Pagan Symbolism in Fantasy Writing

Pagan Symbolism in Fantasy Writing July 25, 2018

It’s become a trope, it’s so common. It was the subject of a snarky remark on FOX News a few years ago, when we were described as “deep compulsive Dungeons & Dragons players.” Witches and Pagans like fantasy. Despite the obvious bigotry of the remark, which we rightfully called out, there is a reason for the stereotype.  The question for me is why?


The Druids would have blamed the Awen. The Awen is the source of divine inspiration, whether it inspires faith, magic, or bardic arts. They would have said that inspiration in one of these areas is no different than the others, which was why bards, ovates and Druids were linked. I think there’s some truth in that.

Then again, perhaps it’s just that both fantasy literature and Pagan faith rely heavily on the structure of myth. Even in our age of secular science, our fascination with myth remains. Western culture provides little indulgence in it, however, other than in the potentially dangerous religion of rabid nationalism. So we keep looking back — to fairy tales, to Greek myth, to Norse myth, to Celtic myth, to Hindu myth, to cultures where myth still lives and breathes, like the Afro-Caribbean traditions and Aboriginal spiritualities — and ahead — to superheroes, to science fiction, and to epic fantasy sagas.

Ah, but aren’t they one and the same? Who is Superman, but Apollo and Zeus rebranded? Who is Wonder Woman but Artemis? They even named her Diana! And they didn’t even try using a thin veneer for Thor and Loki and the Asgardians!

For that matter, who is Frodo but Orpheus? Or perhaps Dionysus, or Osiris, or Jesus?

We have new myths too. The myth of the Wild West for example, which never actually existed the way we pictured it. But it’s not that new. When you think about it, the lone gunslinger is just a knight errant, or perhaps a Robin Hood or a Herne or even an Aladdin or a Ti-Jean. The Untamed West is just the forest wilderness setting of thousands of fairy tales and ghost stories; or maybe it’s even the desert of the Arabian Nights, where you might encounter djinni or crumbling, ruined kingdoms, or shifty merchants looking to catch you in a bad deal. Or maybe it’s the desert of the wandering Israelites.

Science fiction, often, is the myth of the Tower of Babel, or Sodom and Gomorrah, or Ragnarok, or Phaethon, or Aladdin and John Henry when it goes well; and who is John Henry but Heracles? Sometimes it’s the myth of Gwydion or of Lugh or Athena or quick-witted Hermes. The first science fiction story is now widely acknowledged to have been Frankenstein, and this was the myth of Pygmalion or Blodeuwedd crossed with its intended allegory of the myth of Adam.

We find the resonance of myth in our lives and in historical events, too. Stories of the World Wars often seem to take on elements of myth, where real people become Orpheus or Odin on Yggdrasil or Phaethon driving the gods’ own chariots at the Battle of Britain. George Washington becomes King Arthur; Abraham Lincoln becomes King Solomon. Hitler becomes Sauron.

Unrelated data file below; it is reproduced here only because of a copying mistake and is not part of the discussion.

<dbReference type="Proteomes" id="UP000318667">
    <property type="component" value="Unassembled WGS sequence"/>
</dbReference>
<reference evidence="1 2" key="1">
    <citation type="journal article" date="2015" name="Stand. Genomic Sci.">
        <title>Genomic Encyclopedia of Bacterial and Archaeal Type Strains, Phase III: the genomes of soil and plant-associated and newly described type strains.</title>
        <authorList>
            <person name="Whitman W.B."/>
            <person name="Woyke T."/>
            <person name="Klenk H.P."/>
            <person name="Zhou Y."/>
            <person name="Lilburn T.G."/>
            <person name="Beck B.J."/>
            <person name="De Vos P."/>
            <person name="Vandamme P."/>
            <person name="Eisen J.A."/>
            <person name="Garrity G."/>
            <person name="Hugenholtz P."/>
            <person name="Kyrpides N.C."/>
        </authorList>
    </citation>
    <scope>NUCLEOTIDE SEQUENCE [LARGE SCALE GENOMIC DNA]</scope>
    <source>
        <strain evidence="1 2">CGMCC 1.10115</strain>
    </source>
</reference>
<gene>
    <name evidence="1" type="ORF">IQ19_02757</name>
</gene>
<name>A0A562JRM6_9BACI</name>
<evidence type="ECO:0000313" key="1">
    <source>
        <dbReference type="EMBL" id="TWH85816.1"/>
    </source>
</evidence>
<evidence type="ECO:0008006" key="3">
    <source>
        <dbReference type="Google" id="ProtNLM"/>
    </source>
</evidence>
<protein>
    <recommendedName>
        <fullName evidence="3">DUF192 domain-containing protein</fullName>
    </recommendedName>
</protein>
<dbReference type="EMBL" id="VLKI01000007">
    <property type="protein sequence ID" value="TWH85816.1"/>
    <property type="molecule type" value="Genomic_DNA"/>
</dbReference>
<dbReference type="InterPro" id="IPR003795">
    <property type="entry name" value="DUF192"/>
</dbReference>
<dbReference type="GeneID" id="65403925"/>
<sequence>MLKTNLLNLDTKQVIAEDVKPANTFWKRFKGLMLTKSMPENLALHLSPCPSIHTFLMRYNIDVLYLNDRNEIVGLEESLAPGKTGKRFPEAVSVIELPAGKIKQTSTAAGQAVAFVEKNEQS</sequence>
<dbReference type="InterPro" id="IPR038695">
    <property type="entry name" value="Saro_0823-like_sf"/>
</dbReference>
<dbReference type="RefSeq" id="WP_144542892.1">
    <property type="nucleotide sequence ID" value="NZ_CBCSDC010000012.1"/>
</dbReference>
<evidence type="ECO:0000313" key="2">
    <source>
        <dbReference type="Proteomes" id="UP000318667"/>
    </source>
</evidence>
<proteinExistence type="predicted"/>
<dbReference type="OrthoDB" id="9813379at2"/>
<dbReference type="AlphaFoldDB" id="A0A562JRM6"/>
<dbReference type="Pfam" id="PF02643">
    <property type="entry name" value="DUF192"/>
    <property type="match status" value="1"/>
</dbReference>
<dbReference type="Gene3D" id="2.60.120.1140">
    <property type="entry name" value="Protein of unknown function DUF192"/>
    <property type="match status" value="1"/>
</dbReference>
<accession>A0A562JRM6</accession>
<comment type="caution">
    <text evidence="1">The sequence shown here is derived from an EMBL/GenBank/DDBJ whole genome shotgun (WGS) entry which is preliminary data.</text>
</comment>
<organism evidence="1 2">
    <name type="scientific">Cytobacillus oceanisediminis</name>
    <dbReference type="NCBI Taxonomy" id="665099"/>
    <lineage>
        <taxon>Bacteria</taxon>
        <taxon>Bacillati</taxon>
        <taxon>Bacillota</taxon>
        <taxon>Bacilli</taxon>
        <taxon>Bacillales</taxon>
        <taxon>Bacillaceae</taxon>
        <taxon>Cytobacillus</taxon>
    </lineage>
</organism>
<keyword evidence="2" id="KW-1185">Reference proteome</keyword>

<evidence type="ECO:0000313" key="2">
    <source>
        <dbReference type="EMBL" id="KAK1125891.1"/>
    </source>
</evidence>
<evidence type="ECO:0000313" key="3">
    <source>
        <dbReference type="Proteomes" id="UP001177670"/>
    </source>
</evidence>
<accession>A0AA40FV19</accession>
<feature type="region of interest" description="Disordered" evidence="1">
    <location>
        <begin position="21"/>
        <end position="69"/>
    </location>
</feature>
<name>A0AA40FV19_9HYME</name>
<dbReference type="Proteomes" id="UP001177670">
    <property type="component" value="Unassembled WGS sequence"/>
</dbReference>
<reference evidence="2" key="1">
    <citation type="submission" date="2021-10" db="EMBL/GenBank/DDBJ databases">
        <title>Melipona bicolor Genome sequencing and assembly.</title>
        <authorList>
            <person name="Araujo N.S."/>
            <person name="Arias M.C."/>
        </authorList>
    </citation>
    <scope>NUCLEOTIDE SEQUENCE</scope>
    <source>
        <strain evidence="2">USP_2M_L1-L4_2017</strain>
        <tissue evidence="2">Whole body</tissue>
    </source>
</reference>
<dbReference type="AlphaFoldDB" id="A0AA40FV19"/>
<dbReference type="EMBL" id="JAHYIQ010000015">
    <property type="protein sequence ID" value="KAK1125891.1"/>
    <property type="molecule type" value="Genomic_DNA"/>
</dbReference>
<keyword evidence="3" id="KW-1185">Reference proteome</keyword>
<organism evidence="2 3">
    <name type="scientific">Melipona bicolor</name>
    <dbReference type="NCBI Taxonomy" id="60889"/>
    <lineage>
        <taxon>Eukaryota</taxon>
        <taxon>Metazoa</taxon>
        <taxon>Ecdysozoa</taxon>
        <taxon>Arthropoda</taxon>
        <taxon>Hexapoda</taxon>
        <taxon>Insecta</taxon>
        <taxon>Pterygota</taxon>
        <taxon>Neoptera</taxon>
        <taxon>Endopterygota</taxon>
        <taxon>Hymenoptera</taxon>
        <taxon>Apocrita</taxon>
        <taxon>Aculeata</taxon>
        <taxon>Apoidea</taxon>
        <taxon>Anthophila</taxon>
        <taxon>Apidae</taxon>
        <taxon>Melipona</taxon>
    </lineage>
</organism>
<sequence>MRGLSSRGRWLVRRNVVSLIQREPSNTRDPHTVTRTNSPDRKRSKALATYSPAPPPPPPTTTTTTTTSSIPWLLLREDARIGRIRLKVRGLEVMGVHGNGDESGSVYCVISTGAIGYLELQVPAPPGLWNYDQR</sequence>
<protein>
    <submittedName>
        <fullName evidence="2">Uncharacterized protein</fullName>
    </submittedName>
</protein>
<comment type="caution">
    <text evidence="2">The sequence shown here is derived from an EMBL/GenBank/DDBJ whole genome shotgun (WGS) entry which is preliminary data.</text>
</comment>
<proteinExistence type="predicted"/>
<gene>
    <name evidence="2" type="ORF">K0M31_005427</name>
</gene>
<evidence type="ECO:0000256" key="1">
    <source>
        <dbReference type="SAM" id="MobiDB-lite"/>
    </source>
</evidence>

In part, this is the point of myth. It allows us to frame our experiences in the context of a story, and that story has a beginning, a middle, and an end. It makes it possible to give overwhelming experiences context, to hope for a happy ending when you’re in the middle of a nightmare, and to find meaning, wisdom, and compassion in even the most horrible and random things.

The Pagan path gives us that. Fantasy literature gives us that too.

I think that being a Pagan makes me a better fantasy writer; and I think that being a writer makes me engage more deeply with my Paganism. I seek the truths and the mysteries that myth has to offer us. Of course, life is not really a story, and George Washington was not King Arthur, but giving our lives that context helps us to find meaning, and helps us to quest to become better people who leave the world a better place than we found it. I seek the grand quests to defeat the forces of darkness, and the cautionary tales with the unhappy endings. Above all, I seek their offered hope in troubled times.

Sarah Buhrman, who is the author of the Runespells Series and co-host of the Pagan-Musings Podcast, will be joining me today at 5 pm Pacific / 8 pm Eastern for a live interview to talk about magical realism and Pagan symbolism in fiction. It’s part of a series of interviews I’m doing to raise awareness for my Kickstarter for my new Weird Western fiction book, Once Upon a Time in the Wyrd West! It will appear on Kickstarter Live and on my Facebook Author page. Join us!


About Sable Aradia
Lady Sable Aradia (Diane Morrison) is a traditional witch, licensed Wiccan minister and an initiated Third Degree High Priestess in the Star Sapphire and Pagans for Peace traditions. A popular writer at both PaganSquare and the Patheos Pagan channel, she has been teaching and advocating Witchcraft and magick for about twenty years. She is also a science fiction and fantasy writer and a National Novel Writing Month winner. She lives in Vernon, BC, Canada. You can read more about the author here.

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